Mission Statement of the Plains Indians and Pioneers Museum, adopted in Articles of Incorporation, October 8, 1956, by the Plains Indians and Pioneers Museum Foundation Board of Directors:
The mission of the Plains Indians and Pioneers Museum is to collect, preserve, and interpret the history of Northwest Oklahoma for 50 miles surrounding Woodward, Oklahoma, and to educate the public about the past and its importance to the present and the future.
In order to fulfill its mission, the museum will:
Serve as a permanent repository for such artifacts, written and oral records, photographs, and historical items, which interpret and depict Northwest Oklahoma history.
Adequately store, care for, and preserve said items for the future.
Develop and maintain Board and staff expertise required to identify significant aspects of Northwest Oklahoma history as well as interpret these aspects to the public.
Maintain adequately trained staff to collect, care for, study, and exhibit items within the permanent collections.
Interpret Northwest Oklahoma history to the public through semi-permanent and temporary exhibits utilizing items within the permanent collections.
Serve as an educational institution for both children and adults through the use of in-house and outreach public programming and school-associated functions and projects.
Serve as a resource/research center on Northwest Oklahoma history.
Promote scholarly research and writing on and about Northwest Oklahoma.
Play an ongoing role in the identification and preservation of significant buildings and sites in the Northwest Oklahoma area.
On April 14, 1988, the Board of Directors added the promise to “promote the fine and folk arts to and for the people of Northwest Oklahoma” to our mission statement. Art has always been a part of the museum since it first opened on September 25, 1966, with monthly art exhibits in the Anna Lorry Williams art gallery. The addition of a visual arts mission was an acknowledgement of what we had been doing from the start.
As part of the American Association of Museums (AAM), Museum Assessment Program (MAP III) Public Dimension Assessment recommendations, the Board revisited the mission statement to determine whether the previous mission statement aptly applied to the museum’s goals. On March 19, 2002, as recorded in the minutes of the monthly board meeting, the Board of Directors changed the mission statement “to preserve and interpret the cultural and historical heritage of Northwest Oklahoma for the enrichment of the public.” Area history included all of Northwest Oklahoma and not the previous 50-mile radius.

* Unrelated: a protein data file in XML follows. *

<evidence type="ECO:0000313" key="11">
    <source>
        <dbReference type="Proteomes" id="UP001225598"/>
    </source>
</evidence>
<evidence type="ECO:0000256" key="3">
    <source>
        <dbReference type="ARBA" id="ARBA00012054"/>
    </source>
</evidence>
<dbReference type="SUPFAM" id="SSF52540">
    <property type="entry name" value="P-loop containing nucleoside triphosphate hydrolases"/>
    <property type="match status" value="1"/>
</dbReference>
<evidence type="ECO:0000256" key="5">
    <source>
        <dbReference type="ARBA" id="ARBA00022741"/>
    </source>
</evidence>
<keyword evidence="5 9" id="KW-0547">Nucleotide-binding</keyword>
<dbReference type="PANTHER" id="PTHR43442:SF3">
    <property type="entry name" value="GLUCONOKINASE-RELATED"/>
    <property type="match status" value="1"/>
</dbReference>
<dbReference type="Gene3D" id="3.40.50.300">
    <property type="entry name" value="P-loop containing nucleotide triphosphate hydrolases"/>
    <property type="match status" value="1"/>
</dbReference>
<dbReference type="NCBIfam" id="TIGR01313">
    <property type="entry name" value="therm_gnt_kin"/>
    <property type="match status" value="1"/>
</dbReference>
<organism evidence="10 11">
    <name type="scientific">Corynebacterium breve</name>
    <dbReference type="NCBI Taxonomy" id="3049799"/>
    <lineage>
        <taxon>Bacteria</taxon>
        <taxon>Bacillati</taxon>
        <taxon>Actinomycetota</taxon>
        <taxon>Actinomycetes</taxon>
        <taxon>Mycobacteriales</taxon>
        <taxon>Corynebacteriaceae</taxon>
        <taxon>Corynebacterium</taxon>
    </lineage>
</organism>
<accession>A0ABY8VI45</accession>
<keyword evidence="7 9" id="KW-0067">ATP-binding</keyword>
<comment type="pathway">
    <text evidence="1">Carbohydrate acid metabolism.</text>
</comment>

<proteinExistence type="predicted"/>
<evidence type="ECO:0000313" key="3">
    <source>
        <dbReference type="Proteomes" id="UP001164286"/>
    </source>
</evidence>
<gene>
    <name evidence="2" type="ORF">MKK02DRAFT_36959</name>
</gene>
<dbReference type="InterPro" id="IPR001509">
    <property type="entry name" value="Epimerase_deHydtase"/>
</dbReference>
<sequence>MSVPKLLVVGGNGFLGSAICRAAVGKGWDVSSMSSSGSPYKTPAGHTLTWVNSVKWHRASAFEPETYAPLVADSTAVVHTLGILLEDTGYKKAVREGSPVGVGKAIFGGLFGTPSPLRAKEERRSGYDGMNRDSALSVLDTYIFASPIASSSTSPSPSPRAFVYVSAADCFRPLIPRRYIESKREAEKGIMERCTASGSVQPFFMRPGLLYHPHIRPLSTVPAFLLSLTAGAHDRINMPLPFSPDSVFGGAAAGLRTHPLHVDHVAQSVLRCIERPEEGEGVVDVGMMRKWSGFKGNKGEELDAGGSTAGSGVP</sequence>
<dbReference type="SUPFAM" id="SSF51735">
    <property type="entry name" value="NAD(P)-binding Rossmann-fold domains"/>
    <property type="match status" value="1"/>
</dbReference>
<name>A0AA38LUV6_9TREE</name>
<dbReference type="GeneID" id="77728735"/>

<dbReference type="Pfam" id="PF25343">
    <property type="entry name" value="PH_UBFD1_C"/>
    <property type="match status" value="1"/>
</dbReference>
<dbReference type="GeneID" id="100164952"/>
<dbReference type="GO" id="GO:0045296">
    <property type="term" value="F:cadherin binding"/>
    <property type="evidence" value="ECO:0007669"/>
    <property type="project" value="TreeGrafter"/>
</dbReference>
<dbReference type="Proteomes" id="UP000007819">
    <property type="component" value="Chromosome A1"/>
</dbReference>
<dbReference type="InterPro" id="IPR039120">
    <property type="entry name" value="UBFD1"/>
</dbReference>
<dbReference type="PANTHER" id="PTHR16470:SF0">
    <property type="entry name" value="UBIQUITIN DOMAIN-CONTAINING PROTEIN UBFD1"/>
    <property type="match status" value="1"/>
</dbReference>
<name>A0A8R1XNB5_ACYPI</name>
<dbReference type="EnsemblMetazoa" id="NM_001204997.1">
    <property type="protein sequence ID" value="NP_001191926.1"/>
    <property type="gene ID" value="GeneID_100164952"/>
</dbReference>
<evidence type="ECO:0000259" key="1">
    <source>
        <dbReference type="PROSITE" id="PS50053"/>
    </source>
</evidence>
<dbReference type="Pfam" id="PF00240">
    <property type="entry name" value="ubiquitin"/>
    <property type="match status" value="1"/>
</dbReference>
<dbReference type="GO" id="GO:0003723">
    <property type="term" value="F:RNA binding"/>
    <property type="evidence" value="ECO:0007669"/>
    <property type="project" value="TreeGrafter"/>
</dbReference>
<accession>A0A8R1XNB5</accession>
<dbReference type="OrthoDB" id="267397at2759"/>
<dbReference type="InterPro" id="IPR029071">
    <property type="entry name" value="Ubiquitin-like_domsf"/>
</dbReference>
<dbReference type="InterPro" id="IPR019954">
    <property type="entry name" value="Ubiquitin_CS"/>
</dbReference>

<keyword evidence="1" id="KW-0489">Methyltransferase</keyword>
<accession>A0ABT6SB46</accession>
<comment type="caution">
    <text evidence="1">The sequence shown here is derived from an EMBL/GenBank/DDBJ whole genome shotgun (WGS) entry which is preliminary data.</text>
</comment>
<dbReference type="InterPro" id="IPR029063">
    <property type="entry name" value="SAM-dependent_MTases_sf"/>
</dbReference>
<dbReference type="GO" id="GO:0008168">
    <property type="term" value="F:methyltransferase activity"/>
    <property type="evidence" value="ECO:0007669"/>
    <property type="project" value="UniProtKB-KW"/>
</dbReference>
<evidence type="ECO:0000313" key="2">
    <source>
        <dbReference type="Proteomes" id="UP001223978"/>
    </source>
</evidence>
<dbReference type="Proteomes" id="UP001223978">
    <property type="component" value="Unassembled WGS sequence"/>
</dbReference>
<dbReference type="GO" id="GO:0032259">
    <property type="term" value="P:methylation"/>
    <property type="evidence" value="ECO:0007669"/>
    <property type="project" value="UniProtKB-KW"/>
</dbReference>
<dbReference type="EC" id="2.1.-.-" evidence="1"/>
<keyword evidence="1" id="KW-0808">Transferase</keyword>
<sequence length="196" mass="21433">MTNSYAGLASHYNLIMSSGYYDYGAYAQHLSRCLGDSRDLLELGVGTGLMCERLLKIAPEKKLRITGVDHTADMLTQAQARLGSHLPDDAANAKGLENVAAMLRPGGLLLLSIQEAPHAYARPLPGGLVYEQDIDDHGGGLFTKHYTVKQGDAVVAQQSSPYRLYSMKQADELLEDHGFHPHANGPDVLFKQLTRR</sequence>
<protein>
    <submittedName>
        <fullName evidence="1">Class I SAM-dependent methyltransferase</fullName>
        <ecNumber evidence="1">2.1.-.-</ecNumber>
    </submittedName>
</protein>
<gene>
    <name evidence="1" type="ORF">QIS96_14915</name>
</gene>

Dedicated September 25, 1966, the original 4,000-square-foot building was a gift from Dr. and Mrs. C. E. Williams. Dr. Williams’ offer to build the museum came after more than a decade of efforts by a group of concerned local citizens who hoped to establish a museum in Woodward, hence the adoption of a mission statement ten years before the museum existed.
The facility was built on property owned by the City of Woodward, which leased the building and grounds back to the volunteer board of directors for one dollar for ninety-nine years. The museum is open free to the public 35 hours a week through the help of two full-time staff, one part-time staff, and several volunteers. More exhibit space and a storeroom were added to the original building in 1978. Since then, three additional buildings have also been added to the grounds. In 1984, the museum acquired the Lee-Lienemann cabin, a historic picket-style building, which has been furnished with artifacts typical of its era and location. In 1993, the Agricultural building, adjacent the Lienemann cabin, was added to display farm instruments typical of the various periods depicted in the museum’s murals.
We offer a comprehensive story line on Northwest Oklahoma history in our semi-permanent exhibits, which were developed through Oklahoma Humanities Council planning and implementation matching grants. One of these, “Northwest Passages,” received a Certificate of Commendation from the American Association of State and Local History in 1987. In 1993, the Oklahoma Historical Society named the museum the state’s best local history museum. We also periodically offer regional and national touring exhibits on subjects relevant to our mission.